Here it is.

Just prior to reaching the sign posted 'Jenkin Crag' we tracked deeper into Skelghyll Wood towards Kelsick Scar, as previously mentioned non of us had used this path before and like little explorers we were quite eager to see what we would find.

The path climbs through the wood, often steep in places with pockets of Bluebells either side of the path, soon the path comes in line almost with the tops of the trees before arriving at a stone wall accessed via a ladder style, we cross the style and leave Skelghyll Wood behind.

One of two Survey Pillars found on Kelsick Scar.
Built between 1890 and 1925 this Survey Pillar, and one more like it found behind Lowood Hotel form part of the route for the Thirlmere to Manchester pipeline.

That's Wansfell Pike on the skyline.

This part of the fell side is crisscrossed with stone walls which, when observed on a map can look a tad confusing knowing that a path passes through, the reality is there is no confusion at all, a prominent path traces all the way towards the summit having only to pass through two gates and one ladder style if I recall.

That's the Fairfield Horseshoe again.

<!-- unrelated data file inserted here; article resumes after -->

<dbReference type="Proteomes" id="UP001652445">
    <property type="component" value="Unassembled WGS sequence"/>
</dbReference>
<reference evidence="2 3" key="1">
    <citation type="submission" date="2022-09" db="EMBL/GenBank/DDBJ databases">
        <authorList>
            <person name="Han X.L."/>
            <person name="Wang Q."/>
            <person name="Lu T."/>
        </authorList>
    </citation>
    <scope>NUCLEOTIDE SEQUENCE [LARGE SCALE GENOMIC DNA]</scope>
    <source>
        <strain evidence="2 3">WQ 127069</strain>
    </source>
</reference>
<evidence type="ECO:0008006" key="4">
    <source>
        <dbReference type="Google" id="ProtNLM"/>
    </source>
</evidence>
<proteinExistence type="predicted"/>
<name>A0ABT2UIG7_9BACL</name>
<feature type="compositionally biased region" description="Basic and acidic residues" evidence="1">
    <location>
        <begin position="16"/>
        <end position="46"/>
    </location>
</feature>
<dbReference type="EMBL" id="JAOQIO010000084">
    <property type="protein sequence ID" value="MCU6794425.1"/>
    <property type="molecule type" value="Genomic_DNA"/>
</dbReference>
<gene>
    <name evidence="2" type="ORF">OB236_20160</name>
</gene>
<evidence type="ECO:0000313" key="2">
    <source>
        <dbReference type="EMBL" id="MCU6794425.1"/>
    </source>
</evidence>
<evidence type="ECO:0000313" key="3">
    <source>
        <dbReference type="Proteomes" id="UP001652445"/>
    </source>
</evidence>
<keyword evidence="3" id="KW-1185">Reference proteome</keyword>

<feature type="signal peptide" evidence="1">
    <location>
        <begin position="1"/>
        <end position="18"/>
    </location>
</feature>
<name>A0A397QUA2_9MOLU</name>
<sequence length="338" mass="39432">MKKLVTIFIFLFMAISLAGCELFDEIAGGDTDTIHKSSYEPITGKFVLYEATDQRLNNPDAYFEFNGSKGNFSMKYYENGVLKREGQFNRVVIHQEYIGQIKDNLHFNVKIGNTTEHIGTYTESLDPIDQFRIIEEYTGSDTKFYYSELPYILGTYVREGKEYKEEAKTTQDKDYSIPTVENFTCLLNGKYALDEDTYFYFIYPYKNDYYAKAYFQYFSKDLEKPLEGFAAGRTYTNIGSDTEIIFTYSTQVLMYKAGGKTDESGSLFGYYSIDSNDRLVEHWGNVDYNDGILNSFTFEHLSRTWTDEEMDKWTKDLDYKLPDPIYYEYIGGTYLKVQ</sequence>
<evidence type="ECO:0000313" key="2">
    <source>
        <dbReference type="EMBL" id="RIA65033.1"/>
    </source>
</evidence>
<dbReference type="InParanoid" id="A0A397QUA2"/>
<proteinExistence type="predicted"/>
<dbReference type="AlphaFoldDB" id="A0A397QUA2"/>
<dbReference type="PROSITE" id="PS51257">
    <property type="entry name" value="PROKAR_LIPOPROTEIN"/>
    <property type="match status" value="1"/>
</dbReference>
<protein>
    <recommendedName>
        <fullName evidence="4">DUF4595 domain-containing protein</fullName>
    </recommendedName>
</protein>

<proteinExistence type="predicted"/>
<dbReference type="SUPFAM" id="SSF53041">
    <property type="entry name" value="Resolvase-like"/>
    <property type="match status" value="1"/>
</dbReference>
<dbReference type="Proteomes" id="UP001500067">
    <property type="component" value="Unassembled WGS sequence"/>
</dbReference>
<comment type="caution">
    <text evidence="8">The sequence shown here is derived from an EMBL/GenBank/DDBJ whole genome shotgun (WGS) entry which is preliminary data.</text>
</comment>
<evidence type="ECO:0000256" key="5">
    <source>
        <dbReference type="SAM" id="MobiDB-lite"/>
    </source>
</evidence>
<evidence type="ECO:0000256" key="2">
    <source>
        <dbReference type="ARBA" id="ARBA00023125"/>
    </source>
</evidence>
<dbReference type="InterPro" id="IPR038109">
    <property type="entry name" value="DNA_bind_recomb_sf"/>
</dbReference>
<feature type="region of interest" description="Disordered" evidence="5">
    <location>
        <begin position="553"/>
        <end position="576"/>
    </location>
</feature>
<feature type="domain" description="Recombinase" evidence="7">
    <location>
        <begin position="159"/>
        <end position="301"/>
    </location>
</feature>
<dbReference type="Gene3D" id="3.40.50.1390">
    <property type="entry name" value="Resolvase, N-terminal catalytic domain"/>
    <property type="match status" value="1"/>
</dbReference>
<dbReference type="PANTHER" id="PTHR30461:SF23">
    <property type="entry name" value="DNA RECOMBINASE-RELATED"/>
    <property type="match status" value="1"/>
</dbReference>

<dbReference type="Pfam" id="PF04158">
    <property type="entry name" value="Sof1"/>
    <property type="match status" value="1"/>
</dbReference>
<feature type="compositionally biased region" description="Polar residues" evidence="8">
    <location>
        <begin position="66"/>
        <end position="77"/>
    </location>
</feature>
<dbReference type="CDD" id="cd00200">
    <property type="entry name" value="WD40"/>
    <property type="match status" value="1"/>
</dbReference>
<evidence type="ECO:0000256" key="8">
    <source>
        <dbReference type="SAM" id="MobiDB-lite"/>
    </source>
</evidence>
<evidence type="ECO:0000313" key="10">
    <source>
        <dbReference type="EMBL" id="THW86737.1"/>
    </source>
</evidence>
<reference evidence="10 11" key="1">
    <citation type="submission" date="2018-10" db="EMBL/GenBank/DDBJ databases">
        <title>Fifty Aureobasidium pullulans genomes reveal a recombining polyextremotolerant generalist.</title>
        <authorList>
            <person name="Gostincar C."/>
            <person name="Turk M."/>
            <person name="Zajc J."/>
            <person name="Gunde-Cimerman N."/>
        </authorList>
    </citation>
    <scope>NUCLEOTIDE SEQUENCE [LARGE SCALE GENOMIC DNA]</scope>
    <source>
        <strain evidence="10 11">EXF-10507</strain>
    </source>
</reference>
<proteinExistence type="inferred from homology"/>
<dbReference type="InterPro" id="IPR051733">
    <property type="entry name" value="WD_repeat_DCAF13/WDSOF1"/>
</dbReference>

The cloud is starting to lift just nicely now.

Windermere looking towards Belle Isle.
The views from the path were fantastic and were well worth the short excursion to get this fantastic view of Windermere.

Wansfell Pike is just up ahead.
Continuing to follow the path we soon come inline with the familiar stone wall seen over on the right. From here the view of todays last summit, Snarker Pike is outstanding.

Snarker Pike, Red Screes and the top of Kirkstone Pass and Caudale Moor (Stony Cove Pike) from Wansfell Pike.
While over on the left Rydal Fell, Great Rigg, Fairfield, Hart Crag, High Pike and Low Pike forming the Fairfield Horseshoe.

Windermere from Wansfell Pike summit.
We arrived soon after two walkers had just left and had taken, as we would, the ridge route towards Baystones, it's quite a rare occurrence to have Wansfell Pike to yourself so we savoured the view for a few moments before we too made our way towards Baystones.

On route to Baystones seen up ahead.
With extended views over Red Screes, St Raven's Edge, Caudale Moor (Stony Cove Pike) Thornthwaite Crag and Froswick.

The view over The Struggle towards Snarker Pike leading to Red Screes.

St Raven's Edge, Caudale Moor (Stony Cove Pike) Thornthwaite Crag and Threshthwaite Mouth from Baystones (Wansfell) summit.